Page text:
William Onyeabor: A 'Fantastic' Man | KCET
William Onyeabor: A 'Fantastic' Man
Who is William Onyeabor?
Ever since his analog synth-filled beats began resurfacing in the late 1990s, he has remained one of the most mysterious artists in Africa. This anonymity has fueled his fame and all that people know and love about him is his energetic electronic music.
According to the few who know Onyeabor and dared speak on-camera in Noisey’s documentary "Fantastic Man,” he was never one to seek the limelight. He never did interviews, appeared in magazines, spoke on radio, or played on television, not even when he was actively releasing albums.
His seclusion has also fed rumors that portray him as a bit of a strange man -- even a bully. Was he a filmmaker who studied film in Russia? Was his career sponsored by Communists? How could he afford expensive synthesizers and how could he ever pay for the large studios where he self-released his eight albums? Is it true he pointed a pistol at a boy who claimed ownership of one of his songs? Did he become a big religious leader and is recording only gospel music?
What can be confirmed, however, is that his music was created in a time when democracy was returning to Nigeria and the economy was boosted by the oil boom of the 1970s, after a bloody Nigerian Civil War. The war erupted in 1967 after Muslim Hausas killed thousands of Christian Igbos in the north and split off into the Republic of Biafra. The war ended when Biafra surrendered in 1970.
Music played a big part in keeping the Nigerian people’s spirits up during the war, said Uchenna Ikonne, founder of Comb & Razor Records in “Fantastic Man.” New Nigerian artists from that era were heavily influenced by James Brown and Western disco.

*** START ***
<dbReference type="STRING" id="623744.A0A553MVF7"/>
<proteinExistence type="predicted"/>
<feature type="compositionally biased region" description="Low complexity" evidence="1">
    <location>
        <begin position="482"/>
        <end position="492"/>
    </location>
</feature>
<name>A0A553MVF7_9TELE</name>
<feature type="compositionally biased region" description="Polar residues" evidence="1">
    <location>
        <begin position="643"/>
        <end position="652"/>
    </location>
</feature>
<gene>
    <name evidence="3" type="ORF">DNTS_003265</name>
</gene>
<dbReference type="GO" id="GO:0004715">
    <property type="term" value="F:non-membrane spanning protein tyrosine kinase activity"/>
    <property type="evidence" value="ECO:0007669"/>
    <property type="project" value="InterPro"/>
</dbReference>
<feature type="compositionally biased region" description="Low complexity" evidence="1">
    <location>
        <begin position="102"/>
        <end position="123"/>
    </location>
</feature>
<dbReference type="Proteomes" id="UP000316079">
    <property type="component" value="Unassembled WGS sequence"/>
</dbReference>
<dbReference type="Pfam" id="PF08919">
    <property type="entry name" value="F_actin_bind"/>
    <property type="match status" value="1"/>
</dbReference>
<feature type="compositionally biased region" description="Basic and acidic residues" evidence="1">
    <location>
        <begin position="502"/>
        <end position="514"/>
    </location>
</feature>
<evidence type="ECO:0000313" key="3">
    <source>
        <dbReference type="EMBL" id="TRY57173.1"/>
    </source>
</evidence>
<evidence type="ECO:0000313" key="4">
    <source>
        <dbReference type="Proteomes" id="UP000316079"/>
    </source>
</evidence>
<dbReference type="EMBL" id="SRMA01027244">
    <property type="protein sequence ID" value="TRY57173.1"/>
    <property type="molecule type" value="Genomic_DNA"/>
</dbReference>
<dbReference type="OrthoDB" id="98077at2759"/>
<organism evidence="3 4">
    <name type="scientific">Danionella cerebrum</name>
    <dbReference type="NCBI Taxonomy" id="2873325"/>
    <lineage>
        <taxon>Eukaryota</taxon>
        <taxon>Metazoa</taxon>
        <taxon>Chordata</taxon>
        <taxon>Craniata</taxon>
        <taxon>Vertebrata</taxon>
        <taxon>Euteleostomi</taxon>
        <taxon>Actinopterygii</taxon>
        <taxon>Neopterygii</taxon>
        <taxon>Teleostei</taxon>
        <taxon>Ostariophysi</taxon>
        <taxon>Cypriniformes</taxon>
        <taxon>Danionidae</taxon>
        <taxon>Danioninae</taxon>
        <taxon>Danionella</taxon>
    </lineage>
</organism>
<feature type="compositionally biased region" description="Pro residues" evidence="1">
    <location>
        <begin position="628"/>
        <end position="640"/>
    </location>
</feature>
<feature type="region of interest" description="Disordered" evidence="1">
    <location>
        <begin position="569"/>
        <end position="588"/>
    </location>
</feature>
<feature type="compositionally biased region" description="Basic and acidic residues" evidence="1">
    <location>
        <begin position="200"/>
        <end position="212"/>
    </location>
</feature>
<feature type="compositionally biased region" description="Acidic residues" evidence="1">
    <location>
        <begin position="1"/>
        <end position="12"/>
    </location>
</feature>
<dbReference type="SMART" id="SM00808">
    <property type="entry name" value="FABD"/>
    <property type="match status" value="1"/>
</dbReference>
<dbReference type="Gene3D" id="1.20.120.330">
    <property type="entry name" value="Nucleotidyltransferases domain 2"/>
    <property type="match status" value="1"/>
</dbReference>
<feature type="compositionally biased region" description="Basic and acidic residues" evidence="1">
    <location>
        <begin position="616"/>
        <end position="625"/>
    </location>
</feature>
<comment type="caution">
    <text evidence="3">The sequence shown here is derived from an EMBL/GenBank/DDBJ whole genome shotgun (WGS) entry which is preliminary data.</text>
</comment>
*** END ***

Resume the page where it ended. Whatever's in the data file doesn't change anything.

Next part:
“My favorite time period for music was probably the 1970s,” Ikonne said in an interview with Get On Down. “It was something about that particular era that encouraged creativity. I’m not sure what it was, but there was something definitely in the air that was not there now.”
After years of isolation, Onyeabor took a big step into the public light in late 2014, when he granted his first-ever U.K. interview to BBC Radio 6 Music. A candid Onyeabor cleared rumors about his wealth and studying at Oxford (he actually came from a humble family and studied in Stockholm). He joked that he has a large build so he could not be expected to perform his music and dance like Michael Jackson. To the delight of his followers, he announced he’s working on a new record and it will be about Jesus Christ.
An album about Jesus Christ is significant and could reflect a lot about a country that is almost exactly half Christian and half Muslim.
Religious extremism has claimed the lives of many throughout Nigeria’s history. In the Yelwa massacre of 2004, hundreds of people died in a series of attacks, including one in which Christians killed about 700 Muslims. Thousands have died in fighting between the Christian Tarok and the Muslim Hausa since the imposition of sharia law in 1999.
The Islamist terrorist group Boko Haram has become internationally known for kidnapping hundreds of girls from Chibok town in Borno state to enslave them and force them into marriage. This, they said, was a statement against Western education because it interferes with Muslim values. Among the group’s many horrific attacks is the beheading civilians and bombing of churches and United Nations headquarters.
A military operation is currently underway to shut down Boko Harem. Forces from Nigeria, Cameroon, Chad, and France have launched an air and ground offensive against the insurgent group, joined by African Union troops.
With ongoing religious tension, which is reminiscent of the Nigerian Civil War of the late 1960s, there’s a chance Onyearbor is sitting in his “God is King Palace” in Enugu, Nigeria making music while he observes another cycle of religious and political violence unfold.
“I only compose the type of music that will help the world,” Onyeabor said in the BBC radio interview.
Whether or not his album is a religious contribution to world peace, fans hope it doesn’t take another 30 years to hear from Onyeabor again.
We love well-made musical instruments not only for the music they produce or for the craft required to create them; we love them because they embody a deeper connection between nature and art.
Learn how to prepare Falafel from "America's Test Kitchen from Cook's Illustrated."
Enter to win a pair of tickets to the June 5 performance of Indecent.
Learn how to prepare Herb Roasted Chicken for Poulet Jardin from "Food Over 50."
- 1 of 163
- next ›